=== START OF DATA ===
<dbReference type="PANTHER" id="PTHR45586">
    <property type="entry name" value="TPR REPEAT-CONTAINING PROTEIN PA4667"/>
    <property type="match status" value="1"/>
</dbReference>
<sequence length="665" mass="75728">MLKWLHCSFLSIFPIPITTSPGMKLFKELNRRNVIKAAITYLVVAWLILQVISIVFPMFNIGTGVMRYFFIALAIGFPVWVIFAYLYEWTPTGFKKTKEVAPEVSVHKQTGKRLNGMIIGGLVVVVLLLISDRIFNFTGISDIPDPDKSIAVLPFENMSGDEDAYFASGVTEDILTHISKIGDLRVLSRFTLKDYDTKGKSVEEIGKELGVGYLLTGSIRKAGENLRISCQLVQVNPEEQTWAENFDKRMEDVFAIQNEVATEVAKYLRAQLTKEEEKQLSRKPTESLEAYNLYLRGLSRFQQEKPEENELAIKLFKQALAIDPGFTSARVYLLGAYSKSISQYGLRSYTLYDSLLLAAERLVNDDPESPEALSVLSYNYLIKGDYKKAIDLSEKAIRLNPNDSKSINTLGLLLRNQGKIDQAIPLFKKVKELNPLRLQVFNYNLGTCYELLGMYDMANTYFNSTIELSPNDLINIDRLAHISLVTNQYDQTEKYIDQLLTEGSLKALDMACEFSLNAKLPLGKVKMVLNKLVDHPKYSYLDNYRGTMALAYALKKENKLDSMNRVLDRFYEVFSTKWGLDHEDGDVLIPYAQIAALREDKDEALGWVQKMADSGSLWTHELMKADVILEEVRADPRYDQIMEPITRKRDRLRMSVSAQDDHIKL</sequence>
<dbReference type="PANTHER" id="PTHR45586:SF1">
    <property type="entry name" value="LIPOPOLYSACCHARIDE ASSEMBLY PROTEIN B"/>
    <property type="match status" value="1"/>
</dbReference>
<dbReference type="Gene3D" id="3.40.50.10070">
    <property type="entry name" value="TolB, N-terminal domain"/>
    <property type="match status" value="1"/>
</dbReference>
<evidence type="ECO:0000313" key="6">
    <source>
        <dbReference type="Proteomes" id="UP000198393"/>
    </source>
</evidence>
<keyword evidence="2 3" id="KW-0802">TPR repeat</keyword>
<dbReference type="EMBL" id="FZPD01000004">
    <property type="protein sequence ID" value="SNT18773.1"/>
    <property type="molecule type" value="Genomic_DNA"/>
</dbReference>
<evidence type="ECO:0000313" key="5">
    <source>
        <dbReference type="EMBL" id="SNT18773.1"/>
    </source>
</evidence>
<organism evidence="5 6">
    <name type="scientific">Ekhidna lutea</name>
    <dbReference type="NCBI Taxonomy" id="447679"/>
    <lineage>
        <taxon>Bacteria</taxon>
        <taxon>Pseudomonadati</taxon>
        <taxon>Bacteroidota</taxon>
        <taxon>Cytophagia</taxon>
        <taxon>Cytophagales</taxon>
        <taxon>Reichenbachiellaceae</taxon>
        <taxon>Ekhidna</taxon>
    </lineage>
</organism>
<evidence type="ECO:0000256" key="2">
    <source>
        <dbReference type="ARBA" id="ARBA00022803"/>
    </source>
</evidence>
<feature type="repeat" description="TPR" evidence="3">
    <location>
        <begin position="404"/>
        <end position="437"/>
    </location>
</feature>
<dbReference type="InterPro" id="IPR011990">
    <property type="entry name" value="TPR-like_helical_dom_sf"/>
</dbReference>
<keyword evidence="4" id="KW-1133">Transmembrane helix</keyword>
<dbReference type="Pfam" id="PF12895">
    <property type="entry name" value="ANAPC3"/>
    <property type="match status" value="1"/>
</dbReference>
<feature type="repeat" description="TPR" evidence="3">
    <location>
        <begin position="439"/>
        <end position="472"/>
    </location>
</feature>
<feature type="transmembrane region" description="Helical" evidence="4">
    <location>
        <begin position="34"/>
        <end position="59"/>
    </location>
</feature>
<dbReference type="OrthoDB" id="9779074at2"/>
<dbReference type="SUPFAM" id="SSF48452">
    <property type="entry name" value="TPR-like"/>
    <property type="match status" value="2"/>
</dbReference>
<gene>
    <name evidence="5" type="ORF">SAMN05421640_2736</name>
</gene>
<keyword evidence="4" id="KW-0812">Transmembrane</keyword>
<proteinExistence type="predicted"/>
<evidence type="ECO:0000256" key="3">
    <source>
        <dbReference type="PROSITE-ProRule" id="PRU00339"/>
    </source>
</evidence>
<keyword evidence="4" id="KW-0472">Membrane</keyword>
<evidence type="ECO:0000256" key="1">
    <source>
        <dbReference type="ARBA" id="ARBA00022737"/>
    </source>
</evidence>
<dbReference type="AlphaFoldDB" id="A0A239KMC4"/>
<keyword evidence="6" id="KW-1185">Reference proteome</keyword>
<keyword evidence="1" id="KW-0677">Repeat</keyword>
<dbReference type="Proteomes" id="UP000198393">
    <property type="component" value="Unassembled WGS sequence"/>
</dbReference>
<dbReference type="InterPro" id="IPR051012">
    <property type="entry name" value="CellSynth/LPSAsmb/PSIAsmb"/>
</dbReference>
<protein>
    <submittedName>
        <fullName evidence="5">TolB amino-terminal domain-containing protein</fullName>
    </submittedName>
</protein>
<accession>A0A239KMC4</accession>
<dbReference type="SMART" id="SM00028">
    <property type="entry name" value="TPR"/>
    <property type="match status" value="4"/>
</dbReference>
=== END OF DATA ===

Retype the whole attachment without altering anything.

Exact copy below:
<dbReference type="PANTHER" id="PTHR45586">
    <property type="entry name" value="TPR REPEAT-CONTAINING PROTEIN PA4667"/>
    <property type="match status" value="1"/>
</dbReference>
<sequence length="665" mass="75728">MLKWLHCSFLSIFPIPITTSPGMKLFKELNRRNVIKAAITYLVVAWLILQVISIVFPMFNIGTGVMRYFFIALAIGFPVWVIFAYLYEWTPTGFKKTKEVAPEVSVHKQTGKRLNGMIIGGLVVVVLLLISDRIFNFTGISDIPDPDKSIAVLPFENMSGDEDAYFASGVTEDILTHISKIGDLRVLSRFTLKDYDTKGKSVEEIGKELGVGYLLTGSIRKAGENLRISCQLVQVNPEEQTWAENFDKRMEDVFAIQNEVATEVAKYLRAQLTKEEEKQLSRKPTESLEAYNLYLRGLSRFQQEKPEENELAIKLFKQALAIDPGFTSARVYLLGAYSKSISQYGLRSYTLYDSLLLAAERLVNDDPESPEALSVLSYNYLIKGDYKKAIDLSEKAIRLNPNDSKSINTLGLLLRNQGKIDQAIPLFKKVKELNPLRLQVFNYNLGTCYELLGMYDMANTYFNSTIELSPNDLINIDRLAHISLVTNQYDQTEKYIDQLLTEGSLKALDMACEFSLNAKLPLGKVKMVLNKLVDHPKYSYLDNYRGTMALAYALKKENKLDSMNRVLDRFYEVFSTKWGLDHEDGDVLIPYAQIAALREDKDEALGWVQKMADSGSLWTHELMKADVILEEVRADPRYDQIMEPITRKRDRLRMSVSAQDDHIKL</sequence>
<dbReference type="PANTHER" id="PTHR45586:SF1">
    <property type="entry name" value="LIPOPOLYSACCHARIDE ASSEMBLY PROTEIN B"/>
    <property type="match status" value="1"/>
</dbReference>
<dbReference type="Gene3D" id="3.40.50.10070">
    <property type="entry name" value="TolB, N-terminal domain"/>
    <property type="match status" value="1"/>
</dbReference>
<evidence type="ECO:0000313" key="6">
    <source>
        <dbReference type="Proteomes" id="UP000198393"/>
    </source>
</evidence>
<keyword evidence="2 3" id="KW-0802">TPR repeat</keyword>
<dbReference type="EMBL" id="FZPD01000004">
    <property type="protein sequence ID" value="SNT18773.1"/>
    <property type="molecule type" value="Genomic_DNA"/>
</dbReference>
<evidence type="ECO:0000313" key="5">
    <source>
        <dbReference type="EMBL" id="SNT18773.1"/>
    </source>
</evidence>
<organism evidence="5 6">
    <name type="scientific">Ekhidna lutea</name>
    <dbReference type="NCBI Taxonomy" id="447679"/>
    <lineage>
        <taxon>Bacteria</taxon>
        <taxon>Pseudomonadati</taxon>
        <taxon>Bacteroidota</taxon>
        <taxon>Cytophagia</taxon>
        <taxon>Cytophagales</taxon>
        <taxon>Reichenbachiellaceae</taxon>
        <taxon>Ekhidna</taxon>
    </lineage>
</organism>
<evidence type="ECO:0000256" key="2">
    <source>
        <dbReference type="ARBA" id="ARBA00022803"/>
    </source>
</evidence>
<feature type="repeat" description="TPR" evidence="3">
    <location>
        <begin position="404"/>
        <end position="437"/>
    </location>
</feature>
<dbReference type="InterPro" id="IPR011990">
    <property type="entry name" value="TPR-like_helical_dom_sf"/>
</dbReference>
<keyword evidence="4" id="KW-1133">Transmembrane helix</keyword>
<dbReference type="Pfam" id="PF12895">
    <property type="entry name" value="ANAPC3"/>
    <property type="match status" value="1"/>
</dbReference>
<feature type="repeat" description="TPR" evidence="3">
    <location>
        <begin position="439"/>
        <end position="472"/>
    </location>
</feature>
<feature type="transmembrane region" description="Helical" evidence="4">
    <location>
        <begin position="34"/>
        <end position="59"/>
    </location>
</feature>
<dbReference type="OrthoDB" id="9779074at2"/>
<dbReference type="SUPFAM" id="SSF48452">
    <property type="entry name" value="TPR-like"/>
    <property type="match status" value="2"/>
</dbReference>
<gene>
    <name evidence="5" type="ORF">SAMN05421640_2736</name>
</gene>
<keyword evidence="4" id="KW-0812">Transmembrane</keyword>
<proteinExistence type="predicted"/>
<evidence type="ECO:0000256" key="3">
    <source>
        <dbReference type="PROSITE-ProRule" id="PRU00339"/>
    </source>
</evidence>
<keyword evidence="4" id="KW-0472">Membrane</keyword>
<evidence type="ECO:0000256" key="1">
    <source>
        <dbReference type="ARBA" id="ARBA00022737"/>
    </source>
</evidence>
<dbReference type="AlphaFoldDB" id="A0A239KMC4"/>
<keyword evidence="6" id="KW-1185">Reference proteome</keyword>
<keyword evidence="1" id="KW-0677">Repeat</keyword>
<dbReference type="Proteomes" id="UP000198393">
    <property type="component" value="Unassembled WGS sequence"/>
</dbReference>
<dbReference type="InterPro" id="IPR051012">
    <property type="entry name" value="CellSynth/LPSAsmb/PSIAsmb"/>
</dbReference>
<protein>
    <submittedName>
        <fullName evidence="5">TolB amino-terminal domain-containing protein</fullName>
    </submittedName>
</protein>
<accession>A0A239KMC4</accession>
<dbReference type="SMART" id="SM00028">
    <property type="entry name" value="TPR"/>
    <property type="match status" value="4"/>
</dbReference>